Freitag, 28.10.2016

Substandard City triumph in Wales

Guardiola’s City travelled to Wales in their 10th game of the season as they looked to make it a perfect 10 wins from 10 at the start of the season. After their previous league game Guardiola credited Bournemouth as the Premier League side who had caused them the most trouble with their use of the ball and Swansea could be expected to pose a similar threat. Swansea meanwhile were aiming to avoid back to back league losses and a 5 game winless streak as they aimed to ease their relegation fears.

City’s 3-3-3-1 and asymmetric wing staggering

Being the first game where Silva, Gundogan and De Bruyne were all announced in the same starting team; all eyes were on how Pep would integrate them given that the system he had used thus far only had room for two 8s. From the start of the game this was done through an asymmetric 3-3-3-1 shape. In deep build-up they would create a back 3 with Kolarov dropping into the defensive line as a left centre back whilst Stones and Otamendi shifted across. Sagna the other nominal full-back had a far more “orthodox” role, as he moved higher onto the second line and was very much wing-oriented in his positioning.

Given that one of Pep’s main positional rules is that the winger and full-back should not occupy the same vertical line; this had implications on the roles of Sterling and De Bruyne. With Kolarov playing deep and a bit more narrow Sterling remained on the left flank in a similar role to much of the season so far as they aimed to create the best conditions for him to take on full-backs. His positioning remained rather flexible as he reacted to the movements of his team mates, and there were some occasions where Kolarov or Silva moved out to the flanks and Sterling was free to move into the left half space. However on the right flank Sagna’s width-orientation meant De Bruyne was free to roam more centrally and add to City’s presence behind Swansea’s midfield line. From this position he often made late diagonal runs out towards the right flank in the final third to receive through balls and create crossing opportunities.

City's initial structure

City’s initial structure

This asymmetry allowed City to use De Bruyne and Sterling in roles that suited their skill set without compromising the wing staggering that is key to Guardiola’s approach. There are several reasons behind Guardiola’s use of staggering in wide areas far too many to list here but two important reasons are to avoid building in deep and wide areas and to create a stable passing dynamic.

The starting line-ups

The starting line-ups

By removing his full-backs from the “usual” positions they may take up in build-up situations Pep implicitly forces his teams to access the midfield quicker. With no option for the centre backs to pass across to from the half spaces, the midfielders and forwards must move properly to create the necessary separation from their markers to facilitate progression or the build-up will have to restart. This removes the tendency for teams to use full-backs in deep positions from where teams often press more aggressively due to the instability of the location, and without very strong connections it becomes very difficult to retain the ball in these areas.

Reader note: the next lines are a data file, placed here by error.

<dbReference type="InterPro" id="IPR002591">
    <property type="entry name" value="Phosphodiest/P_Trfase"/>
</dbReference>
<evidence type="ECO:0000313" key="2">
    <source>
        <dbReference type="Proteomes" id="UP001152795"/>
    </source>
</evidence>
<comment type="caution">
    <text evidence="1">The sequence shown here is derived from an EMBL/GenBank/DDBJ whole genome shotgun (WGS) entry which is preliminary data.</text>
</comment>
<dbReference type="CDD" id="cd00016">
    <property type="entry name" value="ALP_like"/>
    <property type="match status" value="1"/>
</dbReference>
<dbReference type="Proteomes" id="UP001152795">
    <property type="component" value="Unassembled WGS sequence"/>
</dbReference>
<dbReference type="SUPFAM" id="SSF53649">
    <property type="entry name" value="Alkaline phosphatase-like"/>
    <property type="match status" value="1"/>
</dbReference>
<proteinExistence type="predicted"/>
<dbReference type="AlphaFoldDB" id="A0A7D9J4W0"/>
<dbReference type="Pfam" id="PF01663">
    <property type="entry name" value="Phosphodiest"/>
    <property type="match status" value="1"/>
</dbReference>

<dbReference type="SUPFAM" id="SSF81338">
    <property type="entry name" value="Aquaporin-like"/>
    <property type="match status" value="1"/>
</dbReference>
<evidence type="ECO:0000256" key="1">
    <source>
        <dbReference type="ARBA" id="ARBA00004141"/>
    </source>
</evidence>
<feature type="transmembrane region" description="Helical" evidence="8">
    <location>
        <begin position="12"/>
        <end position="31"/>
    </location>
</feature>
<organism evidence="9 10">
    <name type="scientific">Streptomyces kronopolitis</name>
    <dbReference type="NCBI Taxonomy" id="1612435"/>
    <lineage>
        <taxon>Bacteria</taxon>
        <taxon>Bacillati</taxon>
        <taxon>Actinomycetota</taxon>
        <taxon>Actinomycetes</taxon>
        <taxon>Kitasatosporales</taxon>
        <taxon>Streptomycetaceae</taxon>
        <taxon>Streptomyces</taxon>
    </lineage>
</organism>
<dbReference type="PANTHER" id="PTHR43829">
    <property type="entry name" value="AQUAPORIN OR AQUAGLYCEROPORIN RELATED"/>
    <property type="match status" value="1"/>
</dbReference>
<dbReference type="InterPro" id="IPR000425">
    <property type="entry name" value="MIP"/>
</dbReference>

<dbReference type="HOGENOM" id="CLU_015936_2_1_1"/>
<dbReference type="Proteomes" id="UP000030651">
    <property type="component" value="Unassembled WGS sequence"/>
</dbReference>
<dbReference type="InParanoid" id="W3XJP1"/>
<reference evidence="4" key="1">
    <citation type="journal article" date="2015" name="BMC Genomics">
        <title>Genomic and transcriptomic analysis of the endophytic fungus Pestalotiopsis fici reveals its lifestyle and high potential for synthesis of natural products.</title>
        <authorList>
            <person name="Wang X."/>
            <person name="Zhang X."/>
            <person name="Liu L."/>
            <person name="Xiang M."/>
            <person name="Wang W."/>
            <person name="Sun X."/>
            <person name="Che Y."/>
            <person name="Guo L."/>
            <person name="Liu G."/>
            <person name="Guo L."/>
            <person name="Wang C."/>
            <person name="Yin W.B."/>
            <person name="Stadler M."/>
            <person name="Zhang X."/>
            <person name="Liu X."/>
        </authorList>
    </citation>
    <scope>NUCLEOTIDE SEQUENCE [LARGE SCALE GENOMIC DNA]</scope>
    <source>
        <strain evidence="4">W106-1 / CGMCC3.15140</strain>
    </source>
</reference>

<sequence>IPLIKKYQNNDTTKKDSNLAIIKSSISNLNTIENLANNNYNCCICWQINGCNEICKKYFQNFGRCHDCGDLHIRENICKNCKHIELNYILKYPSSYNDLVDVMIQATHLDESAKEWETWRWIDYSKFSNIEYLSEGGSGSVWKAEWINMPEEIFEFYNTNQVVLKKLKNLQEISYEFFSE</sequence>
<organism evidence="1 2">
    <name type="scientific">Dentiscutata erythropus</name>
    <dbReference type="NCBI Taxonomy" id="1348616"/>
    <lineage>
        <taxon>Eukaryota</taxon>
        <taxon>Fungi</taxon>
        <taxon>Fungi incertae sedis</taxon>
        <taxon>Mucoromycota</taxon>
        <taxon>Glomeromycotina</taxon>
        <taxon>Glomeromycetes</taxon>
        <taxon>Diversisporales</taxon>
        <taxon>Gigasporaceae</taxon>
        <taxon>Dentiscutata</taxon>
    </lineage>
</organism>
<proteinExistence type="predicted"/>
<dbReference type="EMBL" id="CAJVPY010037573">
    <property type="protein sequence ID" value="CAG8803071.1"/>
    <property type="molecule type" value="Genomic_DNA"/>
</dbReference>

When teams have wingers and full-backs on the same vertical line it often leads to vertical passes from the full-back to the winger which heavily decreases the potential for the winger to progress from there. Vertical passes are often met with high resistance and situational man-orientations as the defenders aim to prevent their opponents from turning towards goal. These types of passes often mean the winger receives the ball with a defender immediately behind them and are often forced to pass the ball back. However Guardiola aims to use diagonal passes towards his wingers that allow them to receive the ball with a forward facing field of vision to take on the full-back directly and this wing staggering is crucial to this.

With these strong dynamics City were able to access dangerous spaces quite consistently at times this was done by pushing the opponents back and using the laser passing qualities of Stones, Kolarov and Otamendi. On other occasions this was done by bypassing Swansea’s press and using the transition-like characteristics to advance towards goal. However their final passing was uncharacteristically poor with poor decision making at times mixed with poor execution and this prevented them from taking advantage of these situations.

Swansea’s build-up mechanism

At times Man City had some issues with controlling Swansea’s build-up and this was partly due to Swansea using City’s defensive movements against them. With an overload in the first line against Aguero Swansea had a basis to circulate the ball across and with a situational use of their full-backs in deeper areas they maintained this overload even when City committed a midfielder forwards for access. Usually this is not particularly advantageous and can lead to a stale circulation game, however Swansea used it to their favour intelligently on a number of occasions.

By retaining the ability to circulate the ball across their back line Swansea could force City’s defensive lines to shift across and with quick passes agains the grain of City’s movement they could access the space behind City’s midfield line. This was due to a natural time span in City’s movements whereby the previously pressing midfielder is in a high position and the currently pressing midfielder is moving up meaning there are short periods where their control is sub optimal. (At times done through chipped passes to Llorente.)